- Triangle Ratios - Find Corresponding Lengths in Similar Triangles
- Triangle Theorems - The measure of an exterior angle of a triangle is equal to the sum of the measures of the two non‐adjacent interior angles of the triangle.
- Types of Triangles - Equilateral, Isosceles, Scalene
- SSS Theorem - Side‐Side‐Side
- SAS Theorem - Side‐Angle‐Side
- AAS Theorem - Angle‐ Angle‐ Side
- ASA Theorem - Angle‐ Side‐ Angle
- Similar Triangles - Find the missing side in similar triangles.
- Similarity Statements - AA similarity theorem states that two triangles are similar is two angles of one triangle are congruent to two angles of the other triangle.
- Sine, Cosine and Tangent Ratios - Opposite and adjacent sides are in reference to the angle you are finding the ratio for.
- Tangent Ratios - Find the Tangent ratio for C.
- Cosine Ratio - A visual.
- Sine Ratio - Same.
- Trigonometric Ratios - Find how high the rocket is shot into the sky.
- Find Cosine and Sine - The math of the rocket.
- Pythagorean Theorem - A practical application.
- With Triangles - Use it on a right triangle. Use to find the missing side.
- Proving Triangle Formula - A = 1/2 ac Sin A
- Using the Formula - ...when you don’t have the height.
- Area of a Triangle - Area = 1/2 base (height)
- Prove the Area Formula - See it in action.
- Cosine Graphs - Cosine curves usually start high on the y axis then dip down.
- Sine Graphs - Sine curves usually start near or close to 0 on the y axis.
- Law of Sines - When you know 2 sides and one angle and you want to find the measure opposite the known angle.
- Another look at Law of Sines - When you know 2 angles and 1 side and want to know the side opposite the known angle.
- Law of Cosines - Use to find missing sides.
- When to use law of Cosines - Use to find the missing side of the triangle when we know two sides and the angle between the two known sides.
- How many Triangles? - When given these measurements how many triangles can you make?
- Inverse Sine - When you need to find an unknown angle, you will use the inverse sin.
- When to use Law of Sines - When you know 2 sides and one angle and you want to find the measure opposite the known angle.
- Law of Sines - Use the law of sines to find the missing sides and angles in a triangle.
- Inverse Cosine or Tangent - Use when you know the length of the sides but you don't know any angles.
- Law of Cosines - Use to find the angles of a triangle when we know all three sides.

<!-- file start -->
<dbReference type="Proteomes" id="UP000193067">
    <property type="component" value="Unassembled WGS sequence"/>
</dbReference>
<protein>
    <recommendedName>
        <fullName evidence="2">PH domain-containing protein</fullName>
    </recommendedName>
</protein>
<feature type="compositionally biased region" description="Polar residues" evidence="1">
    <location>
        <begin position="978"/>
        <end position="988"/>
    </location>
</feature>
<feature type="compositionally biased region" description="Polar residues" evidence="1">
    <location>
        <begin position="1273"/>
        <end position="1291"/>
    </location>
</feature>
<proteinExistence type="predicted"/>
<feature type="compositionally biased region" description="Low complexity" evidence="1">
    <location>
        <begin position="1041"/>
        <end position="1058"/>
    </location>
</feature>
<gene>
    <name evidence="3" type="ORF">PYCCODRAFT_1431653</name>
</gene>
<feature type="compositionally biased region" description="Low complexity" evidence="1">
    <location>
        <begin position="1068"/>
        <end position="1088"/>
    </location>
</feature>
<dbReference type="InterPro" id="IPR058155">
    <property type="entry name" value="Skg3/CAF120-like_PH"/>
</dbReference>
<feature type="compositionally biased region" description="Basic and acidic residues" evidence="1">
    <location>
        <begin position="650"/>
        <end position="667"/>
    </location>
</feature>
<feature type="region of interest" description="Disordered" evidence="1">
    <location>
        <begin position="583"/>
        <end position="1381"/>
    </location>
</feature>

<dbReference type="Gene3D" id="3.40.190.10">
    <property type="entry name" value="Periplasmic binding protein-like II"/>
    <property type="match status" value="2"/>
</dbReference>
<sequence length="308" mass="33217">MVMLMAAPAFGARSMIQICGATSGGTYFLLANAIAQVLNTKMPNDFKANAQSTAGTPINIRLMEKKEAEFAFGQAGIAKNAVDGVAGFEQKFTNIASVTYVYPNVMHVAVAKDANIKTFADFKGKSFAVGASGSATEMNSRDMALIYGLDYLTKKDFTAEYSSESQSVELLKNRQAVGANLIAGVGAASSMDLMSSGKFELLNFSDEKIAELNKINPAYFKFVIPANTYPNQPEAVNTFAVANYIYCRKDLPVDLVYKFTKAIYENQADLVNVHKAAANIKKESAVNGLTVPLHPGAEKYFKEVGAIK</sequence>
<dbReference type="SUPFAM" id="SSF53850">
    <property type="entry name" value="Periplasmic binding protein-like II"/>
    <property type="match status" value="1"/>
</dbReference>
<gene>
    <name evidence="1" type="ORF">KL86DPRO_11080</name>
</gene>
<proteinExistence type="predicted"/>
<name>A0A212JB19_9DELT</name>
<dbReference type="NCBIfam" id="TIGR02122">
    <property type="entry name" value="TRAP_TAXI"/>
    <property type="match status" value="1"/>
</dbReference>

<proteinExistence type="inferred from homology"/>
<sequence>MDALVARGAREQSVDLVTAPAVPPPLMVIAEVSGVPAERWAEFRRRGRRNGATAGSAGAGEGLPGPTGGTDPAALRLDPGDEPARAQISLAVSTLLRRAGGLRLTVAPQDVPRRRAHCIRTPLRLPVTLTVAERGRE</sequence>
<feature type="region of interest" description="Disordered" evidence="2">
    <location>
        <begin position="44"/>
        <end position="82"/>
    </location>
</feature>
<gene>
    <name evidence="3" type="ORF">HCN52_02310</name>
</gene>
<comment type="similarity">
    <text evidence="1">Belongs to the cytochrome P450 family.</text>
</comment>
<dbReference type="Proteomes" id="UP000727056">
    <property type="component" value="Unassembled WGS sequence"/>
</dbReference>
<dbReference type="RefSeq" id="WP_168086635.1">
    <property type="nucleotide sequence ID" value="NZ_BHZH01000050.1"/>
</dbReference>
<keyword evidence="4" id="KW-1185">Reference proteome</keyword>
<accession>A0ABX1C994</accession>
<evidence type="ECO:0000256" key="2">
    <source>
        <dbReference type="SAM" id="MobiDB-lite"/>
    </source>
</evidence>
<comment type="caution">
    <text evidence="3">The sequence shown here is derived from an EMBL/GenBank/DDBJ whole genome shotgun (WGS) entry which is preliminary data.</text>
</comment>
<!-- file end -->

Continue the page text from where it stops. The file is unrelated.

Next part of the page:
- Dilating Circles - Find the scale factor of dilation by finding the ratio of the radii.
- Translating Circles - If h is positive, the shape moves to the right; if it is negative, it moves to the left.
- Diameter, Radius, Chords - The length of the line through the center of a circle and touching two points on its edge.
- Inscribed Angle, Minor and Major Arcs - An angle made from two chords of a circle that meet on the circumference.
- Tangent, Cotangent - Tangent graphs go through negative to positive infinity, crossing through 0.
- Secant, Cosecant - Secant is the reciprocal of cosine.
- Inscribed Quadrilateral - The opposite angles in the quadrilateral or supplementary or added together they equal 180°.
- Inscribed Right Triangle - Find the measure of the missing angle if < B = 70°
- Inscribed Circles - If is 5 and is 3 what is ?
- Contained Circles - A circle contained in a triangle. It touches all three sides of the triangle.
- Tangent Lines - A line that touches the circle in exactly one point, never going into the circle.
- Tangent Points - When you have a right triangle, use the Pythagorean theorem to find the measure of the missing side.
- Length of an Arc - X is the degrees of the arc.
- Arc and Circumference - The distance around the outside of a circle.
- Slice of Circles - A slice of a circle is called a sector.
- Area of a Sector - M is the measure of degrees of the arc around the sector.
- Degrees and Radians - To change from degrees to radians and back again.
- Radian Measure - A measure based on the radius of a circle. A radian is created when the radius is wrapped around the edge of a circle.
- Find the equation of a circle... - When you know the center point and the length of the radius.
- Using End Points - When you are given the end points of the diameter of the circle.
- Equation of a Parabola - Given the focus of a parabola and the directrix point, find the equation.
- Parabola, Directrix, Vertex - A curve where any point is at an equal distance from the focus.
- Equation of an Ellipse - |a| = the distance from the center to the vertex
- Ellipse, Focus, Vertex - Two points inside an ellipse that lie on the longest (major) axis.
- Equation of a Hyperbola - Semi‐ conjugate axis.
- Hyperbola - The distances of any point on a hyperbola for the focus or the directrix are always the same ratio.